• 1
    OMG thank you, it was killing me ! I have tried many things but giving the correct path and clearing the cache solved it. Feb 18, 2021 at 12:19
  • OMG! Really you're a life Savior.. I've spent a full day scratching my head, trying to find out why was it creating such a problem. Finally your answer helped me. Thanks a million ton! Small things really do have a big impact. It really worked as a miracle. Bless you for the worthy and helpful post!
    – Priya
    May 5, 2022 at 6:19

Have you tried forcing the selectors to be in the front of the class?

p span label.fancify {

    font-size: 1.5em;
    font-weight: 800;
    font-family: Consolas, "Segoe UI", Calibri, sans-serif;
    font-style: italic;

Usually it will add more weight to your CSS declaration. My mistake ... There should be no space between the selector and the class. The same goes for the ID. If you have for example:

<div id="first">
    <p id="myParagraph">Hello <span class="bolder">World</span></p>

You would style it like this:

div#first p#myParagraph {
     color : #ff0000;

Just to make a complete example using a class:

div#first p#myParagraph span.bolder{

For more information about pseudo-selectors and child selectors : http://www.w3.org/TR/CSS2/selector.html

CSS is a whole science :) Beware that some browsers can have incompatibilities and will not show you the proper results. For more information check this site: http://www.caniuse.com/

  • Yes, I have now. Based on what Google Dev Tools is showing me, it only wants to style that bit as a label. May 13, 2013 at 2:10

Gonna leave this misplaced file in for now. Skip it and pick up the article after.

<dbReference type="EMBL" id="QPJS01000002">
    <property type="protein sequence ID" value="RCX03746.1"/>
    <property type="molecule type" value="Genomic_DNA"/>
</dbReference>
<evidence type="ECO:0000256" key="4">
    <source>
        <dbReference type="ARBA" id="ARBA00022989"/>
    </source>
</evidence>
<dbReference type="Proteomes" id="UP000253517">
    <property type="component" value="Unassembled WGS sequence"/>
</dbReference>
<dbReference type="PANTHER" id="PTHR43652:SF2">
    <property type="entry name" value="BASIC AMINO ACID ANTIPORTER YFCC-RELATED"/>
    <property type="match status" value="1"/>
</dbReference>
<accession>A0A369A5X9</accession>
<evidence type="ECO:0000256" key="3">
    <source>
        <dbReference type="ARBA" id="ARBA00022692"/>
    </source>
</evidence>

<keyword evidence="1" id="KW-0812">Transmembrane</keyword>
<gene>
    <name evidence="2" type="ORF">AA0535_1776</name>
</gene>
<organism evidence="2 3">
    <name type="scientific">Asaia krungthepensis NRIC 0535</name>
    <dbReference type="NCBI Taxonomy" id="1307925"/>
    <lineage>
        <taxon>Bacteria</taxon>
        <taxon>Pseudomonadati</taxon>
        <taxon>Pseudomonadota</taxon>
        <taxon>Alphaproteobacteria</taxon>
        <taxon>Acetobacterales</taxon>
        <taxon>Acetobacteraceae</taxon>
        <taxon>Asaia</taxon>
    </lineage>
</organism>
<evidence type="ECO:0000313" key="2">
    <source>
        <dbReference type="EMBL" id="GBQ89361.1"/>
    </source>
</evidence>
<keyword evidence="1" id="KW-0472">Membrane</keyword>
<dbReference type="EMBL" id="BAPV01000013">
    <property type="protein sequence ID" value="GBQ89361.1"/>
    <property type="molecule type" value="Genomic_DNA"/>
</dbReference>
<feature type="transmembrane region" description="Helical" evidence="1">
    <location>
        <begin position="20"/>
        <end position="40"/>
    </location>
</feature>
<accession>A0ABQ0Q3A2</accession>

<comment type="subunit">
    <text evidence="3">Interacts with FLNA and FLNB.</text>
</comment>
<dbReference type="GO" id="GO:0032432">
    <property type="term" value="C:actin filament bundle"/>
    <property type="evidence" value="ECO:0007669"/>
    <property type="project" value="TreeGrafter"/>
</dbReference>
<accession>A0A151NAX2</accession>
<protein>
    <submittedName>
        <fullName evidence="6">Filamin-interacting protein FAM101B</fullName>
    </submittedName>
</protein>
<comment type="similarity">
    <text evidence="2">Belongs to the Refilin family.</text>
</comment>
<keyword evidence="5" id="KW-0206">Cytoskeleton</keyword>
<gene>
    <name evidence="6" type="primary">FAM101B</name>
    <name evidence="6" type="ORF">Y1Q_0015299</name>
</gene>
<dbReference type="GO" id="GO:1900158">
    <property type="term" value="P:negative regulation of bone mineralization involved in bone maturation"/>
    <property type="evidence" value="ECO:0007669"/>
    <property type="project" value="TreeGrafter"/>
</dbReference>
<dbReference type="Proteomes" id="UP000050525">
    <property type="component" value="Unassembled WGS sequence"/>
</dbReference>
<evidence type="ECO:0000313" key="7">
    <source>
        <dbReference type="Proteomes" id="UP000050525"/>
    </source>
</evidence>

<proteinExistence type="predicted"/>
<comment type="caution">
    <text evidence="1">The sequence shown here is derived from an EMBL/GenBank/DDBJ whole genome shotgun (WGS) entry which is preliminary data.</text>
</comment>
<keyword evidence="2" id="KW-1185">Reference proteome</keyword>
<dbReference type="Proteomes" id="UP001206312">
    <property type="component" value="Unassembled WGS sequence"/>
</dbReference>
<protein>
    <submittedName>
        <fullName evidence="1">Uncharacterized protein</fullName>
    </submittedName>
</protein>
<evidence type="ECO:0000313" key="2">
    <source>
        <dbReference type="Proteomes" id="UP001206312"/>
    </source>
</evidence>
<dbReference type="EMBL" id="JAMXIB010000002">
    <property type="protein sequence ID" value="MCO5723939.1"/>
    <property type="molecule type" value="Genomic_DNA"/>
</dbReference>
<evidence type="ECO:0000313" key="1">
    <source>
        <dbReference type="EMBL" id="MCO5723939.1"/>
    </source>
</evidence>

• Technically just the regular class .fancify would work, unless you are over writing it somewhere else. Other wise you can always try to force the selector to really narrow down to the element you are trying to style. Look at this fiddle here : jsfiddle.net/MM6qQ
    – hayonj
    May 13, 2013 at 2:16
  • 2
    I wouldn't use the !important flag as it is not recommended
    – hayonj
    May 13, 2013 at 2:36

I was going out of my mind when a rule was being ignored while others weren't. Run your CSS through a validator and look for parsing errors.

I accidentally used // for a comment instead of /* */ causing odd behavior. My IDE said nothing about it. I hope it helps someone.

  • Yes, what the world needs now is more accurate error detection, not just a "whoops-a-daisy!" or bizarre non-functioning responses. Oct 8, 2015 at 22:09
  • Thanks! In my case there was an extra closing brace earlier in the CSS file.
    – Sam
    Sep 24, 2018 at 23:16
  • 1
    Notepad++ helps to spot these issues as it color codes errors like that.
    – Xavier
    Sep 18, 2019 at 14:12

Maybe your span is inheriting a style that forces its text to be normal instead of italic as you would like it. If you just can't get it to work as you want it to you might try marking your font-style as important.

.fancify {
    font-size: 1.5em;
    font-weight: 800;
    font-family: Consolas, "Segoe UI", Calibri, sans-serif;
    font-style: italic !important;

However try not to overuse important because it's easy to fall into CSS-hell with it.

  • 1
    Presumably because my .fancify declaration is not being seen at all for some reason, even marking it as !important does nothing. May 13, 2013 at 4:10

For me, the problem was incorrect content type of the served .css file (if it included certain unicode characters).

Changing the content-type to text/css solved the problem.


I know this is an old post but I thought I might add a thought for people who come across a similar problem. I'm assuming that you are using ASP.NET MVC since you mentioned site.css.

Check your Bundles.config file to see if you have BundleTable.EnableOptimizations = true; If you don't, then it can be your problem since this allows the program to be bundles and "minified". Depending on if you run in debug mode or not this could have an effect.